Symbio's Martin Ward says that, if we could halve the time taken to grow in new sports pitches, golf courses or bowling greens, the cost of construction would be substantially reduced and income generated to pay off the costs sooner
The specifications for most sports turf construction focuses on the physical elements of particle size, percolation rates and drainage. The physical elements are very important for the long term management of the sward, but do not address the plants requirements for rapid early growth.
Unfortunately, many agronomists and architects overlook the basic chemical nutrition and microbial elements required by the grass plant when specifying the materials to be used during the construction phase, leaving the grow in manager to force the grass with excessive inputs of fertiliser and water.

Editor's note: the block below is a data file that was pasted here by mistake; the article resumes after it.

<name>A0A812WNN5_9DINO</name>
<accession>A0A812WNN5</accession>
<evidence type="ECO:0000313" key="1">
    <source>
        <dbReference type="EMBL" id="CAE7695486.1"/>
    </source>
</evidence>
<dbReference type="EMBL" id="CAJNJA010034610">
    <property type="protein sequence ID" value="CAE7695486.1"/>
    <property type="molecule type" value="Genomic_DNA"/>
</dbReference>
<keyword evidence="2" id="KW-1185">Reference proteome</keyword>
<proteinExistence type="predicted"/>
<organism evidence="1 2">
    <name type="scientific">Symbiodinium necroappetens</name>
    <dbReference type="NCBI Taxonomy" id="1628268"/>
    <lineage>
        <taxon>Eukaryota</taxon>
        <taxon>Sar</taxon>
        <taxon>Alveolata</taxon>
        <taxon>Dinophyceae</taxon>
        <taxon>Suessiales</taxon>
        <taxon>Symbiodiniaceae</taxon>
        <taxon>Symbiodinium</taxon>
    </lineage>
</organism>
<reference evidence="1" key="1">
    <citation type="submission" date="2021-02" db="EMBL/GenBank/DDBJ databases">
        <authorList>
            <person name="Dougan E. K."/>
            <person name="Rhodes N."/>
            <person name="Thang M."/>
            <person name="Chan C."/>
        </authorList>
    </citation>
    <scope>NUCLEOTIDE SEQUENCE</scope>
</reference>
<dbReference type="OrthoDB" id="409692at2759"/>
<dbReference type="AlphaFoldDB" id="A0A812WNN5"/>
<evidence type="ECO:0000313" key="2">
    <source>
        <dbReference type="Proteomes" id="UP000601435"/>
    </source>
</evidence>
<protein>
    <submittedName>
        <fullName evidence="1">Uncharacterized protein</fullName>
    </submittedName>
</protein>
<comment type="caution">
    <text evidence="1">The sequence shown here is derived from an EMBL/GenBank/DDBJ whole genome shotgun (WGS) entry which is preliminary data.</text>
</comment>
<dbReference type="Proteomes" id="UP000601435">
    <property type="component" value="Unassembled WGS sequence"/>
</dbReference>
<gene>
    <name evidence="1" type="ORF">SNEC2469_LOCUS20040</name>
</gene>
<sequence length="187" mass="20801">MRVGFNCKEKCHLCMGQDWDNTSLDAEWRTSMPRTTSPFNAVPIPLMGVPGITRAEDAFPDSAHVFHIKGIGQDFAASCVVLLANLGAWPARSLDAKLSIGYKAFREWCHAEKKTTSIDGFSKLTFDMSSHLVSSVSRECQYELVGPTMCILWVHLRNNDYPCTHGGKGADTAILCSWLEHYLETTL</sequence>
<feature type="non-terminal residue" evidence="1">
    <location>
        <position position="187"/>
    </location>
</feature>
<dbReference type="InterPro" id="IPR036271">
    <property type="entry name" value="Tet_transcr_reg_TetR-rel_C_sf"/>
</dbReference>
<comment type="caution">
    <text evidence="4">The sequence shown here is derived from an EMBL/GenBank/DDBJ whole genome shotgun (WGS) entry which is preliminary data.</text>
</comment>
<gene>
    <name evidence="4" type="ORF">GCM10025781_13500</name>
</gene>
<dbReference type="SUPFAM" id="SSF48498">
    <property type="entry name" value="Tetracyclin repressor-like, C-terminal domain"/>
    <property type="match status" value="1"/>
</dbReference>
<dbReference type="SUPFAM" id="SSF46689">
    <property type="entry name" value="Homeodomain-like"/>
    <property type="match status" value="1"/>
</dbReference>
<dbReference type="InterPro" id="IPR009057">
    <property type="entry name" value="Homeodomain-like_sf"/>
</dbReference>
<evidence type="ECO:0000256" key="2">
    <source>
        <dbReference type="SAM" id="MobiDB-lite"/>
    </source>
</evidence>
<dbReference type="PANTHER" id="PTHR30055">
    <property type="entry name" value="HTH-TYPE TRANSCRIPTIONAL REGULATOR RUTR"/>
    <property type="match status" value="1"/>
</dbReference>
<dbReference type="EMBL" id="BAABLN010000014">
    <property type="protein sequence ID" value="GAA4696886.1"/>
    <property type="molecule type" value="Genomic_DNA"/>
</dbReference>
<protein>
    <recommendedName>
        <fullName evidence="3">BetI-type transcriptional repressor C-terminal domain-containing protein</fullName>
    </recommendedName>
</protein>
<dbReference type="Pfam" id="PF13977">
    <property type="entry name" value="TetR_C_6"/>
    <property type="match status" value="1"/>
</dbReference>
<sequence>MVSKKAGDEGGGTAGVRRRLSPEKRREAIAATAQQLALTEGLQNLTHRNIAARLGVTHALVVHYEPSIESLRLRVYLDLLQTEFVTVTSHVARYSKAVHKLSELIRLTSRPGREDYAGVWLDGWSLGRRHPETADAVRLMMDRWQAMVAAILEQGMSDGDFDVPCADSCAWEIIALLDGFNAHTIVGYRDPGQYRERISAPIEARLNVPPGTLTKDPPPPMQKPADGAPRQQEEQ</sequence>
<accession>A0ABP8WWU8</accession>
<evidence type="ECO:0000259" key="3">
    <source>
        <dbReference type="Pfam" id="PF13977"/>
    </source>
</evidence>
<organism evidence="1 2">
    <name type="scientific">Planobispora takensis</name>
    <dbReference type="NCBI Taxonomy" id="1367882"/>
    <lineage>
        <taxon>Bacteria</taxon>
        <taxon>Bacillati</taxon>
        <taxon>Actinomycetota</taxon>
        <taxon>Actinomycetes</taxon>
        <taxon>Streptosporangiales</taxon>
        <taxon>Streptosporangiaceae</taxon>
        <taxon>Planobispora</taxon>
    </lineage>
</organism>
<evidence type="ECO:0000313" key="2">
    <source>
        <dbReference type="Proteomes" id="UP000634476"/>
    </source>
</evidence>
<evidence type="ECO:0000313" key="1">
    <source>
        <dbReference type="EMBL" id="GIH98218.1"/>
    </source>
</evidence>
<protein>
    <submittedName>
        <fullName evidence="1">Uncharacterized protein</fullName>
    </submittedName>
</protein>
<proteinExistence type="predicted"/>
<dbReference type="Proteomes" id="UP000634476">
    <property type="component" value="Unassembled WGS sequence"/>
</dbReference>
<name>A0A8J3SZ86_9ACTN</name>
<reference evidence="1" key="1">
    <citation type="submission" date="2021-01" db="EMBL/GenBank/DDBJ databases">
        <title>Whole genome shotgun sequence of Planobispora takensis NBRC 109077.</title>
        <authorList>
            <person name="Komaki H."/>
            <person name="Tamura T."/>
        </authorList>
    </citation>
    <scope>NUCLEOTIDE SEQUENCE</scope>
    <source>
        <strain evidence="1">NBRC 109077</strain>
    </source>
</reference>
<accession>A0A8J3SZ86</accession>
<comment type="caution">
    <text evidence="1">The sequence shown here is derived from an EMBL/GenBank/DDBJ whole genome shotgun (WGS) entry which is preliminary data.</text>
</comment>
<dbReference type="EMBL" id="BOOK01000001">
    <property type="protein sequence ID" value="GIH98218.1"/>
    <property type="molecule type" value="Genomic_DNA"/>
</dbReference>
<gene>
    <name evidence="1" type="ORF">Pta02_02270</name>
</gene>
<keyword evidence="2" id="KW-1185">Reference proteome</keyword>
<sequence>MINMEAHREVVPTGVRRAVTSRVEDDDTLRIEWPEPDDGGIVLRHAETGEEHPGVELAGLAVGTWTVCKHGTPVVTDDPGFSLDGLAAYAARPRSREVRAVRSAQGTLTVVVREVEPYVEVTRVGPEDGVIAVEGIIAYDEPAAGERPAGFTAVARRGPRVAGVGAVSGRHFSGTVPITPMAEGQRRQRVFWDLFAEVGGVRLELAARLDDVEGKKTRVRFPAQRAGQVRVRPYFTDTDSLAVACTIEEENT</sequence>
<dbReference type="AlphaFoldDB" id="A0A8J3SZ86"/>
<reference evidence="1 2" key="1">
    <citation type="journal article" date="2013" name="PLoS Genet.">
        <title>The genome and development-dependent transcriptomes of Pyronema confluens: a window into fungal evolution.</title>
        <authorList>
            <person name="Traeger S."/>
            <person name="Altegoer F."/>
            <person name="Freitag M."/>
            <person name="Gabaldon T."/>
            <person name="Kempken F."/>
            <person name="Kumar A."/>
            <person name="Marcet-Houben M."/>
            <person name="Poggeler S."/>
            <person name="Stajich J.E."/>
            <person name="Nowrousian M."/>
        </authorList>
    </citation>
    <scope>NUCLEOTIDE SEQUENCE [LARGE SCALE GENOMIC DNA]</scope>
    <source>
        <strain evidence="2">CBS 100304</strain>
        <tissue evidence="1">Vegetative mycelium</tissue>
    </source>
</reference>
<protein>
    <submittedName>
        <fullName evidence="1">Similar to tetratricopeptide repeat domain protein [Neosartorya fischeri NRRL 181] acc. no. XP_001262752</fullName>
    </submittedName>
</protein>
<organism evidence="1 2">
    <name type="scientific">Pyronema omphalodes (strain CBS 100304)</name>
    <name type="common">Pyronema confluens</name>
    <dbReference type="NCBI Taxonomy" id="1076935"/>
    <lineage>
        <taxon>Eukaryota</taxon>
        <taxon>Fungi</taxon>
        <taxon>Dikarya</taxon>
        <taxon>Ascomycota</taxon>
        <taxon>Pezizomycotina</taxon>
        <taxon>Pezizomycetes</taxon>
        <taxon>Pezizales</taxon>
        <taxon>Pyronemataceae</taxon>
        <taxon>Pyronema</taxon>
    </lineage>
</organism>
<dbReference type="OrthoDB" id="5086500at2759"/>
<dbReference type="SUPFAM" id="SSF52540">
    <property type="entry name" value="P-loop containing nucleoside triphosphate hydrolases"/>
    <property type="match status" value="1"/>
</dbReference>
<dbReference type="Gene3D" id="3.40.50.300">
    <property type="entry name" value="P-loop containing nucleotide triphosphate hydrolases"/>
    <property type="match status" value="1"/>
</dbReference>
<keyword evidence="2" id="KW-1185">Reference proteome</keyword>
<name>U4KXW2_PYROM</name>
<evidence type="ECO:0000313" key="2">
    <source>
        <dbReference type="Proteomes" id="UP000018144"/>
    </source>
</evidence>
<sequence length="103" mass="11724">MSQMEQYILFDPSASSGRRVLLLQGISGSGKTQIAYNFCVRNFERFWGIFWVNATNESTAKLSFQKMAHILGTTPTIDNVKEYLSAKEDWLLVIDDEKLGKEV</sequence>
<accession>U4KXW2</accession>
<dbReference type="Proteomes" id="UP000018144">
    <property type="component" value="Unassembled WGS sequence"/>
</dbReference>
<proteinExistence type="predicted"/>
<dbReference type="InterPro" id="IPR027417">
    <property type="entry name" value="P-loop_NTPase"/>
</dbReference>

Many turf professionals who have grown in a pitch or golf course will be familiar with the need for heavy fertiliser inputs to make up for chemical and biological deficiencies in the rootzone. It is quite disheartening for a turf manager or agronomist to look at the chemical soil analysis of a newly sown pitch or green and find it with a very low cation exchange capacity (CEC) and almost totally devoid of the essential nutrients - calcium, magnesium, potassium and phosphate - and the organic matter needed to support the biology necessary for healthy plant growth.
Get the chemistry right
It is much easier to get the correct chemical balance in the rootzone before sowing or turfing, by simply mixing the nutrients with the rootzone material at source, than it is to try and push granular amendments through tine holes in densely sown grass.
The importance of Cation Exchange Capacity